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There are 100 different Medicare Advantage plans available in the United States (in 2020). Thirteen (13) plans became available for the first time in 2020. One (1) plan exited the market in 2020.
Source: Kaiser Family Foundation
The average Medicare Advantage beneficiary had access to 28 MA plans in 2020. That is an increase from 21 (in 2018), 19 (in 2016) and 18 (in 2014).
Source: Kaiser Family Foundation
Reprinted from the 2019 Medicare Supplement Insurance industry conference program, published June 2019.
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In 2018, some 14.1 million Americans owned a Medicare Supplement insurance (Medigap) policy.
That number represents an increase compared to the 9.7 million who owned a Medigap policy in 2010.
Most Americans who buy Medicare Supplement insurance are married and over half (58%) are women according to the most recent data.
Comparison to 2016
Plan F – 60%
N – 11%
D & G – 13%
H, I, J — 5%
C – 6%
A & B – 3%
High Deductible Plan F – 1%
K, L & M – 1%
There are many Medicare Supplement Insurance companies offering coverage. Some do so on a national basis. Others are more regional in their offerings. For that reason, we strongly recommend consumers work with a knowledgeable Medicare Supplement agent who can help provide the most current information on available policies and share rates. Rates can vary significantly from one insurance company to another. But agents can’t negotiate or get you a better rate (it’s not like buying a car). For that reason, work with someone with knowledge and experience. That’s how to get the best options.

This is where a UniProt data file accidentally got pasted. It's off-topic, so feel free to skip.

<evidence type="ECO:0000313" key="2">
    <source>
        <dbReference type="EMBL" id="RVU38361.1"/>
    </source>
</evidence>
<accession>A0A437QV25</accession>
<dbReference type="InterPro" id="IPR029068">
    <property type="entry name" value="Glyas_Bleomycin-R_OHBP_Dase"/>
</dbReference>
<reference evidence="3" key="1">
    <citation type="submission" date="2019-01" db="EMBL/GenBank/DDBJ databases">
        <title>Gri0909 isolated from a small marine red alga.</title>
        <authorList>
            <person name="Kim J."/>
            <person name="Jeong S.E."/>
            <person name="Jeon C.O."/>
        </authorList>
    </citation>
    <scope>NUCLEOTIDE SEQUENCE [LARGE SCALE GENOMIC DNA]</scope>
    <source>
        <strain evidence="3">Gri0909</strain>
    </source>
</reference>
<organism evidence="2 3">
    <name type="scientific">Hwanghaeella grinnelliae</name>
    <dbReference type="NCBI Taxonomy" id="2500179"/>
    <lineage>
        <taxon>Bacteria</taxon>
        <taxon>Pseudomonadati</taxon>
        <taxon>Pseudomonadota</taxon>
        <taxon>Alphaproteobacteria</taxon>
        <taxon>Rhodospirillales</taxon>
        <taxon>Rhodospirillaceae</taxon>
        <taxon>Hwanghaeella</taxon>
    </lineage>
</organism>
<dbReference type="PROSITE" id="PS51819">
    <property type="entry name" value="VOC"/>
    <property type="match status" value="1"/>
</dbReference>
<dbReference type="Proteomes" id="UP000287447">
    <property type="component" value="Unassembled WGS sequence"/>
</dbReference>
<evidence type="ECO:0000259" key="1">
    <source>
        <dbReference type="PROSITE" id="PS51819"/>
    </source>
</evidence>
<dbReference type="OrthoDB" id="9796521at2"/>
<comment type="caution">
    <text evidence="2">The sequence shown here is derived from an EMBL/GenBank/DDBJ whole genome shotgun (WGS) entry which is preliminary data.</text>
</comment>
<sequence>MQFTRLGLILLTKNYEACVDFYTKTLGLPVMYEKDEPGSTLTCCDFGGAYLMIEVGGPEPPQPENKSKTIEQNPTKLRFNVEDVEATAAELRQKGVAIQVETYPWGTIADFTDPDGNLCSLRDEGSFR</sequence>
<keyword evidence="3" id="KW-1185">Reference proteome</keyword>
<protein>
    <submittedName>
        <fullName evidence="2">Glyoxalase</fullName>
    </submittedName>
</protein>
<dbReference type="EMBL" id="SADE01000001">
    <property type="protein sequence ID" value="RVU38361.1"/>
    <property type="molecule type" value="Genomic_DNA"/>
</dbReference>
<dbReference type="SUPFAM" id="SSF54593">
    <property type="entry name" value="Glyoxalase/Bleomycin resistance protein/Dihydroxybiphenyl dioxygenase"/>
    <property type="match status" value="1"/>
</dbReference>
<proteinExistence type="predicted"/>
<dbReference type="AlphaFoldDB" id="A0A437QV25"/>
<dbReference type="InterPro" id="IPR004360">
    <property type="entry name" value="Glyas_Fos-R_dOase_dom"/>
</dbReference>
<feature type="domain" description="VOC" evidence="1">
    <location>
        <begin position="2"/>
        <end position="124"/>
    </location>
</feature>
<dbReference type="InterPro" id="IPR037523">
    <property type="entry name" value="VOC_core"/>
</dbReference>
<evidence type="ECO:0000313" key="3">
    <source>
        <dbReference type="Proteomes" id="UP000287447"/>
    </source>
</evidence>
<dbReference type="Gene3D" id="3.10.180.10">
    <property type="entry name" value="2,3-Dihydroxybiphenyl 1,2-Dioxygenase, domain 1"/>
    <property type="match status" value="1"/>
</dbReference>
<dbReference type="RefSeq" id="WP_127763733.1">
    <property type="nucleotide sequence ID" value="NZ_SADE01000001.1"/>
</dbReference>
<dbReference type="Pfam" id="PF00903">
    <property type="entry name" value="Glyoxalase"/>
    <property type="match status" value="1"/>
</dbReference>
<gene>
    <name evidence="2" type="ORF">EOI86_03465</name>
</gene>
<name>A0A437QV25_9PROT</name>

In 2018, 52 million people age 65 and over lived in the United States, accounting for 16 percent of the total population.
In 2020, around 1 in 6 Americans are age 65 and over, and this is projected to rise to 1 in 5 as soon as 2030. This not only represents a change in age composition, but a large increase in the number of older Americans, from 56 million in 2020 to 73 million in 2030. The 65 and over age group is expected to continue to increase (approaching the 100 million mark by 2060). This growth will likely slow starting around 2030 as the Baby Boomers age into the 85 and over age group.
The look of the Medicare eligible population will change in the coming decades, offering challenges and opportunities. The older population is projected to become increasingly diverse, reflecting the demographic changes in the U.S. population as a whole during the last several decades. In 2018, 77 percent of the population was non-Hispanic White alone, 9 percent non-Hispanic Black alone, 5 percent non-Hispanic Asian alone, and 8 percent Hispanic (of any race). By 2060, it is projected that this will change to 55 percent non-Hispanic White alone, 13 percent non-Hispanic Black alone, 8 percent non-Hispanic Asian alone, and 21 percent Hispanic (of any race).
Although the older population is projected to increase among all racial and ethnic groups, the older Hispanic population is projected to grow the fastest.
Finding Medicare Stats, Congressional Research Service